That, above, is more or less the history of “romantic orientation” as a term, plus some of its antecedents that we might view in retrospect as getting at the same or similar ideas. Notice: None of that involves people stringing together the words “split attraction model.”
Just where did that name come from, anyway?
Pillowfort user Belowdesire went looking for it and found a usage of “split attraction model” only as far back as this Tumblr post from approximately 2015, a post which includes the line “the split attraction model plays into homophobia and particularly lesbophobia,” delivered in the context of also criticizing “allosexual.” There are plenty of posts from 2015 onward that talk about it — mostly debating about whether or not it’s detrimental to non-ace LGBT people — but if you find one dated from before the year 2015, then let me know. As best I can tell, these posts are, in fact, reacting to the idea of romantic orientation, but they do not use the term “romantic orientation” (or rather, some of their anon ask messages do, while the responses do not). For whatever reason, these posts launching criticisms of our language did not deign to actually use our language, not even in scare quotes.
Oh, and on the AVEN forums, which are actually more easily searchable for this kind of thing? The earliest instance is also from late 2015, and it’s in a post arguing that heteroromantic aces “benefit from straight privilege.”
As much as I would be interested to see these developments tracked in more detail, I cannot begin to put together a link compilation on this like I have with queerplatonic and others. Logistically, that is beyond me. You’re welcome to try it yourself if you like.
I think what I have collected here already, however, is enough to support the following claims:
- The idea of differentiating types of attraction (whether that be under names like tender, passionate, sensual, physical, sexual, affectional, or romantic) is actually fairly old, dating back to at least the 19th century, and has precedent over several decades.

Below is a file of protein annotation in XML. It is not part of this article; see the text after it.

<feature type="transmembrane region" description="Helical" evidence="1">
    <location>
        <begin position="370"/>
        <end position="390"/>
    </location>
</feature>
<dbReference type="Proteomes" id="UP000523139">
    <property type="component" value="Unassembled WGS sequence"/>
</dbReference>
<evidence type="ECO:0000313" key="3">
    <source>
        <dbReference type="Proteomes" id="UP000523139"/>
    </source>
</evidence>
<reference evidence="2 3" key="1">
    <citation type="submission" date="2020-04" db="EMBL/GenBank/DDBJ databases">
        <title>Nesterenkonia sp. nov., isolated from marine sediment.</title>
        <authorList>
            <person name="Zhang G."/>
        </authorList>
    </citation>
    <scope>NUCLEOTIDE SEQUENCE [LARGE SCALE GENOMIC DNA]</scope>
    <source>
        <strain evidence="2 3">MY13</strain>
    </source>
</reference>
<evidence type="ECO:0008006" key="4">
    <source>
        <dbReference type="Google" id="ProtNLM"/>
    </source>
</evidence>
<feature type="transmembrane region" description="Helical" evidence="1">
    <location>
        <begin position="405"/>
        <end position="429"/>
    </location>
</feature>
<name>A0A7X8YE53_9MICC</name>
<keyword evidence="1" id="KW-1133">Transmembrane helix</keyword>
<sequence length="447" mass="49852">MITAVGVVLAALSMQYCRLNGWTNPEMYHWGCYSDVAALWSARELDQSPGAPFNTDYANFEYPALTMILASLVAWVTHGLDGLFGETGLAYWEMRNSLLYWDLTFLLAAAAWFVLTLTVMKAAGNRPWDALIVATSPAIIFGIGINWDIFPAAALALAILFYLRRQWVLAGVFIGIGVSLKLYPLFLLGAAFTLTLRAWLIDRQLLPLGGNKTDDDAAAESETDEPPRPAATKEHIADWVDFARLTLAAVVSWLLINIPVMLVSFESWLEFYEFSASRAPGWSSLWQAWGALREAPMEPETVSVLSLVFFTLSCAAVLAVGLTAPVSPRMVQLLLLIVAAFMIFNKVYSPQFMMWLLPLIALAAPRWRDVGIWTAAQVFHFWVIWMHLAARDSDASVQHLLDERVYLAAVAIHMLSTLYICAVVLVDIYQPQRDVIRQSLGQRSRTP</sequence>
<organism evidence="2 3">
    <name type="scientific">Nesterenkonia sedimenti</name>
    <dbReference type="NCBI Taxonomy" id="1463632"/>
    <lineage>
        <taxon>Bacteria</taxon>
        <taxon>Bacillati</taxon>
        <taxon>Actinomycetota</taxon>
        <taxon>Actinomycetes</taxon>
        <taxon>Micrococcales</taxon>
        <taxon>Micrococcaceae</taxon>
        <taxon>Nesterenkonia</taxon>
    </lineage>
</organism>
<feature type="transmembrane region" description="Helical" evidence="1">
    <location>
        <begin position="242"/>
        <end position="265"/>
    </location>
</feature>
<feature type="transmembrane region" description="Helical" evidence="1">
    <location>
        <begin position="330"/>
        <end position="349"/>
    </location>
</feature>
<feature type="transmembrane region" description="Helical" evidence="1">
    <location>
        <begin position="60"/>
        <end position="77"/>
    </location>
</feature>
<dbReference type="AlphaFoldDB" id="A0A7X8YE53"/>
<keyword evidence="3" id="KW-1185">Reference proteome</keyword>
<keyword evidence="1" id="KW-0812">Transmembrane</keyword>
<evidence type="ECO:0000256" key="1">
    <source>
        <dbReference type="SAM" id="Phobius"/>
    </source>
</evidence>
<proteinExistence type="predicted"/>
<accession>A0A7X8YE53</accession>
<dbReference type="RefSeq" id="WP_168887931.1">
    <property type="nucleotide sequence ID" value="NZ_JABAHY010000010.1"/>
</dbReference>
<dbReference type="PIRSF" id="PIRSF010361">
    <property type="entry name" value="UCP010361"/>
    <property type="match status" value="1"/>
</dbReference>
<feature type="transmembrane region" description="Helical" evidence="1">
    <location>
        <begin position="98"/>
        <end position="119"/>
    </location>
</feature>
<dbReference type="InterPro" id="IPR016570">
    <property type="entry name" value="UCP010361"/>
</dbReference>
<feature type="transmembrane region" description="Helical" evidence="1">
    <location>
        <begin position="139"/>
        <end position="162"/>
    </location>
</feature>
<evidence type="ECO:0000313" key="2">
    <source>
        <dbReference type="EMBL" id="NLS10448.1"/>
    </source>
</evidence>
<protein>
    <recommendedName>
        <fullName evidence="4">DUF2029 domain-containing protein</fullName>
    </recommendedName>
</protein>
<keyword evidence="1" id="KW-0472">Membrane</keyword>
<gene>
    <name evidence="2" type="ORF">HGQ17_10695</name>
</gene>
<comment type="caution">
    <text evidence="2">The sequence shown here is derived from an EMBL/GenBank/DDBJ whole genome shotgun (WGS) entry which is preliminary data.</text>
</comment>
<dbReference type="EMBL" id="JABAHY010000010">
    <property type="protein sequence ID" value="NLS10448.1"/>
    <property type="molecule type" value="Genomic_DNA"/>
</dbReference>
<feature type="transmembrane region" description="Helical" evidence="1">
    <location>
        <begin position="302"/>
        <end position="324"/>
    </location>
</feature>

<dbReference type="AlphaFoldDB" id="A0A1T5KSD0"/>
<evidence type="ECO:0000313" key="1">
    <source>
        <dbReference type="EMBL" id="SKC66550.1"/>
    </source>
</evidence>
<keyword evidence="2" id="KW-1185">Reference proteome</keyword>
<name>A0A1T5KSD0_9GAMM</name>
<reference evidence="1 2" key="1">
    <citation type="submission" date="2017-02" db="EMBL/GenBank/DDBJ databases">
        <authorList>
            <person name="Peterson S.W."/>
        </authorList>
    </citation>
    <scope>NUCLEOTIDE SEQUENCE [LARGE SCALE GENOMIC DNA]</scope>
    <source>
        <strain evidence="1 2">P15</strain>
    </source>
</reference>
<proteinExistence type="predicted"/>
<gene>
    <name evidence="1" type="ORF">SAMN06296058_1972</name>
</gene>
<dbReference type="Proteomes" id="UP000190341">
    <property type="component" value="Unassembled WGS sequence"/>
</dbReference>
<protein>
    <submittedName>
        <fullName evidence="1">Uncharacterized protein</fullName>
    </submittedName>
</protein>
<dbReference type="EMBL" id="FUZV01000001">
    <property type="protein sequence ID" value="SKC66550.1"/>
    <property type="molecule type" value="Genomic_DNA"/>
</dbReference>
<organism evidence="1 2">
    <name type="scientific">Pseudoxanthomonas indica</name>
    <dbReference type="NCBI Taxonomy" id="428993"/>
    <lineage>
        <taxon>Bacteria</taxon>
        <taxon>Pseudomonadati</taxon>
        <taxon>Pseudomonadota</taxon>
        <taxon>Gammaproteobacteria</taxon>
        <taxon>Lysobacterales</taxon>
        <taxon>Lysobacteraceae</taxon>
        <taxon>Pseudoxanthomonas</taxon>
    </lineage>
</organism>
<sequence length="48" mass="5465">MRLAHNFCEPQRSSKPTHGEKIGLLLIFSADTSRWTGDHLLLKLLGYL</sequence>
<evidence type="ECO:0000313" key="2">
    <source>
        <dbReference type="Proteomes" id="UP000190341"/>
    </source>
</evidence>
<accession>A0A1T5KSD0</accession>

- The name “romantic orientation” to describe a pattern of “romantic attraction” appears in asexual community contexts (AVEN, HHA) sometime around 2005, depending on how you want to pinpoint it.
- The name “split attraction” and “split attraction model” began emerging on Tumblr in 2015, among non-aces, in the context of criticizing the asexual community and its language. This appears to be approximately the beginning of what would become merely the latest (and longest?) of the anti-ace flamewars. History repeats itself, and its voice is getting louder.
Since then, the term has proliferated and I’ve been seeing it everywhere, even in contexts that have nothing to do with addressing anti-ace hostility. I hope you can understand, though, why that is exactly what I associate it with. Because I was watching Tumblr when it emerged, because I was here before it happened, and because I remember a “before” when this wasn’t how any of us talked at all.
Now that I’ve laid out a brief account of the concept’s origins as I understand it, let me say a few words on why I don’t like to see the two treated as interchangeable. Ostensibly, “split attraction model” is meant to describe the same thing as “romantic orientation” does. But it doesn’t. It describes “attraction,” and the “splitting” thereof, and it does not specify “romantic” by name. Technically, the concept of “splitting attraction” could apply to splitting sensual attraction from sexual, for instance, or any type of attraction from any other. See for example how it’s explained in this 2015 Tumblr post by one of its critics (note the universalizing language):
split attraction model is the idea that every single person experiences romantic/platonic/sexual/aesthetic/sensual attraction entirely separately and identifies every single LGBT+ person using that as a guide
So according to the people who more or less popularized it, the “split attraction model” refers to “splitting” any attractions, or rather, splitting all attraction into all types conceivable (& the idea that it applies to “every single LGBT+ person”). This is not specifically the idea of separating out romantic attraction from the rest and conceptualizing its patterns as a romantic orientation. They are not, technically, the same exact thing.